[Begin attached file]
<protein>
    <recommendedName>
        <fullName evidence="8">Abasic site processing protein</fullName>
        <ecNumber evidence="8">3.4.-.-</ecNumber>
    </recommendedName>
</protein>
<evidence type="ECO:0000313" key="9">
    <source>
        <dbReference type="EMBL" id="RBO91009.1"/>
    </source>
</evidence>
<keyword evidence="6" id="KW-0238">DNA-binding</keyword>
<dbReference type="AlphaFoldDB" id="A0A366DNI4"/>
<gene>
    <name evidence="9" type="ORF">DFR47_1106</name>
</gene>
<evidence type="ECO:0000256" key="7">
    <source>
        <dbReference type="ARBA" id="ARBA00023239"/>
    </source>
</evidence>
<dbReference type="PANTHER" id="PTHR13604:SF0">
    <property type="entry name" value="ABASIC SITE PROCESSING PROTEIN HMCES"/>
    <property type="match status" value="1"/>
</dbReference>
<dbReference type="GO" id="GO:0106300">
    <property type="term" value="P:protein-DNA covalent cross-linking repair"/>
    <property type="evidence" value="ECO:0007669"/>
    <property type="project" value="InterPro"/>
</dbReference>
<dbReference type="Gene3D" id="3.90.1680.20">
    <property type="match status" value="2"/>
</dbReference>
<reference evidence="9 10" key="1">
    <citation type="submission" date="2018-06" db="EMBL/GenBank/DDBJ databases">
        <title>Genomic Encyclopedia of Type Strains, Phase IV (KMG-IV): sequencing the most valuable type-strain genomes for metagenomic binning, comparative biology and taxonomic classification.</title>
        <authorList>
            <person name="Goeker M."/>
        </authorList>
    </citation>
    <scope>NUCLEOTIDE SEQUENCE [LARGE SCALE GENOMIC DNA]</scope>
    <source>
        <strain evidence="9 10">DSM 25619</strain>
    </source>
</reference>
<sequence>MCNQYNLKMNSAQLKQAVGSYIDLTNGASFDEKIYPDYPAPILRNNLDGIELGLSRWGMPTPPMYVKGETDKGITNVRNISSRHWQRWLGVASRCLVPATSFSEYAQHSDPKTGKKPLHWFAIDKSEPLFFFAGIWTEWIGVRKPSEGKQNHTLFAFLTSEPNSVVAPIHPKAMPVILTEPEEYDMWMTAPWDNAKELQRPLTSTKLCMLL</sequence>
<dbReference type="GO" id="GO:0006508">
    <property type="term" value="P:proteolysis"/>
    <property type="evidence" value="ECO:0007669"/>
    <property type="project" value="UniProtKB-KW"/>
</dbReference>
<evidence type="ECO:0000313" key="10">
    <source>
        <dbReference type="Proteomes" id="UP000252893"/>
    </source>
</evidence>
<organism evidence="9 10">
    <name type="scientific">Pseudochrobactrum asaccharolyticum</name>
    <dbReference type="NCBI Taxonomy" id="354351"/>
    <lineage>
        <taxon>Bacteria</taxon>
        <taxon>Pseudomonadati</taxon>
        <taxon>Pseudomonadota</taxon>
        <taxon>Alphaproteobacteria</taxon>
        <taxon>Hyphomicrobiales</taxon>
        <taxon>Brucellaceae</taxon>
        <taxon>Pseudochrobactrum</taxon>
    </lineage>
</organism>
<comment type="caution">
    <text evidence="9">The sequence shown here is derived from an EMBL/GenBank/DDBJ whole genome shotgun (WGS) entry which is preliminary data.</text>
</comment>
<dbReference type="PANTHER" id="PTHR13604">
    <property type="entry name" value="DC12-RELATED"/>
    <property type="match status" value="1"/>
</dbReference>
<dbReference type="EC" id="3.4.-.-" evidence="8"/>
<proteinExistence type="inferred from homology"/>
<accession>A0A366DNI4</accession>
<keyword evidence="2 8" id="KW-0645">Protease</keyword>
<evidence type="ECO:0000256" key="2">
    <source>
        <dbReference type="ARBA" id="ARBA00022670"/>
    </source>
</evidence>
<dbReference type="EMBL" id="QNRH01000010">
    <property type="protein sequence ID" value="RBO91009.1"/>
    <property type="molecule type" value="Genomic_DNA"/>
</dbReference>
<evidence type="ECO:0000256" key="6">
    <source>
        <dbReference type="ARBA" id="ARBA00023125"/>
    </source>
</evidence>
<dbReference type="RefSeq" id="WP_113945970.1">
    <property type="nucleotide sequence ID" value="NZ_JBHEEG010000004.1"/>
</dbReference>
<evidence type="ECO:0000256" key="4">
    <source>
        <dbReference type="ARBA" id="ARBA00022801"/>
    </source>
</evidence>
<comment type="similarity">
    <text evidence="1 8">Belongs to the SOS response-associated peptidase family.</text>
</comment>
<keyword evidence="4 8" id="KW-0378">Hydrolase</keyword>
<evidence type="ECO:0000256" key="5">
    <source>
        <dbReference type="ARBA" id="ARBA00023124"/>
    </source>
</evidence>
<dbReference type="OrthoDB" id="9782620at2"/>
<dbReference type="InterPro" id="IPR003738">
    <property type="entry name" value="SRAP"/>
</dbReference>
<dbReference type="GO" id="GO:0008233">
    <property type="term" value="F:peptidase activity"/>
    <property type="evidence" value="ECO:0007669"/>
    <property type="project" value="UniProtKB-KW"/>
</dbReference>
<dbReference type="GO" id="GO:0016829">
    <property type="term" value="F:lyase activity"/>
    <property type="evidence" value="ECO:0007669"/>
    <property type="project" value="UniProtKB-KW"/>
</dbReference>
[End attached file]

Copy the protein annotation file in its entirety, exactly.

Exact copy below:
<protein>
    <recommendedName>
        <fullName evidence="8">Abasic site processing protein</fullName>
        <ecNumber evidence="8">3.4.-.-</ecNumber>
    </recommendedName>
</protein>
<evidence type="ECO:0000313" key="9">
    <source>
        <dbReference type="EMBL" id="RBO91009.1"/>
    </source>
</evidence>
<keyword evidence="6" id="KW-0238">DNA-binding</keyword>
<dbReference type="AlphaFoldDB" id="A0A366DNI4"/>
<gene>
    <name evidence="9" type="ORF">DFR47_1106</name>
</gene>
<evidence type="ECO:0000256" key="7">
    <source>
        <dbReference type="ARBA" id="ARBA00023239"/>
    </source>
</evidence>
<dbReference type="PANTHER" id="PTHR13604:SF0">
    <property type="entry name" value="ABASIC SITE PROCESSING PROTEIN HMCES"/>
    <property type="match status" value="1"/>
</dbReference>
<dbReference type="GO" id="GO:0106300">
    <property type="term" value="P:protein-DNA covalent cross-linking repair"/>
    <property type="evidence" value="ECO:0007669"/>
    <property type="project" value="InterPro"/>
</dbReference>
<dbReference type="Gene3D" id="3.90.1680.20">
    <property type="match status" value="2"/>
</dbReference>
<reference evidence="9 10" key="1">
    <citation type="submission" date="2018-06" db="EMBL/GenBank/DDBJ databases">
        <title>Genomic Encyclopedia of Type Strains, Phase IV (KMG-IV): sequencing the most valuable type-strain genomes for metagenomic binning, comparative biology and taxonomic classification.</title>
        <authorList>
            <person name="Goeker M."/>
        </authorList>
    </citation>
    <scope>NUCLEOTIDE SEQUENCE [LARGE SCALE GENOMIC DNA]</scope>
    <source>
        <strain evidence="9 10">DSM 25619</strain>
    </source>
</reference>
<sequence>MCNQYNLKMNSAQLKQAVGSYIDLTNGASFDEKIYPDYPAPILRNNLDGIELGLSRWGMPTPPMYVKGETDKGITNVRNISSRHWQRWLGVASRCLVPATSFSEYAQHSDPKTGKKPLHWFAIDKSEPLFFFAGIWTEWIGVRKPSEGKQNHTLFAFLTSEPNSVVAPIHPKAMPVILTEPEEYDMWMTAPWDNAKELQRPLTSTKLCMLL</sequence>
<dbReference type="GO" id="GO:0006508">
    <property type="term" value="P:proteolysis"/>
    <property type="evidence" value="ECO:0007669"/>
    <property type="project" value="UniProtKB-KW"/>
</dbReference>
<evidence type="ECO:0000313" key="10">
    <source>
        <dbReference type="Proteomes" id="UP000252893"/>
    </source>
</evidence>
<organism evidence="9 10">
    <name type="scientific">Pseudochrobactrum asaccharolyticum</name>
    <dbReference type="NCBI Taxonomy" id="354351"/>
    <lineage>
        <taxon>Bacteria</taxon>
        <taxon>Pseudomonadati</taxon>
        <taxon>Pseudomonadota</taxon>
        <taxon>Alphaproteobacteria</taxon>
        <taxon>Hyphomicrobiales</taxon>
        <taxon>Brucellaceae</taxon>
        <taxon>Pseudochrobactrum</taxon>
    </lineage>
</organism>
<comment type="caution">
    <text evidence="9">The sequence shown here is derived from an EMBL/GenBank/DDBJ whole genome shotgun (WGS) entry which is preliminary data.</text>
</comment>
<dbReference type="PANTHER" id="PTHR13604">
    <property type="entry name" value="DC12-RELATED"/>
    <property type="match status" value="1"/>
</dbReference>
<dbReference type="EC" id="3.4.-.-" evidence="8"/>
<proteinExistence type="inferred from homology"/>
<accession>A0A366DNI4</accession>
<keyword evidence="2 8" id="KW-0645">Protease</keyword>
<evidence type="ECO:0000256" key="2">
    <source>
        <dbReference type="ARBA" id="ARBA00022670"/>
    </source>
</evidence>
<dbReference type="EMBL" id="QNRH01000010">
    <property type="protein sequence ID" value="RBO91009.1"/>
    <property type="molecule type" value="Genomic_DNA"/>
</dbReference>
<evidence type="ECO:0000256" key="6">
    <source>
        <dbReference type="ARBA" id="ARBA00023125"/>
    </source>
</evidence>
<dbReference type="RefSeq" id="WP_113945970.1">
    <property type="nucleotide sequence ID" value="NZ_JBHEEG010000004.1"/>
</dbReference>
<evidence type="ECO:0000256" key="4">
    <source>
        <dbReference type="ARBA" id="ARBA00022801"/>
    </source>
</evidence>
<comment type="similarity">
    <text evidence="1 8">Belongs to the SOS response-associated peptidase family.</text>
</comment>
<keyword evidence="4 8" id="KW-0378">Hydrolase</keyword>
<evidence type="ECO:0000256" key="5">
    <source>
        <dbReference type="ARBA" id="ARBA00023124"/>
    </source>
</evidence>
<dbReference type="OrthoDB" id="9782620at2"/>
<dbReference type="InterPro" id="IPR003738">
    <property type="entry name" value="SRAP"/>
</dbReference>
<dbReference type="GO" id="GO:0008233">
    <property type="term" value="F:peptidase activity"/>
    <property type="evidence" value="ECO:0007669"/>
    <property type="project" value="UniProtKB-KW"/>
</dbReference>
<dbReference type="GO" id="GO:0016829">
    <property type="term" value="F:lyase activity"/>
    <property type="evidence" value="ECO:0007669"/>
    <property type="project" value="UniProtKB-KW"/>
</dbReference>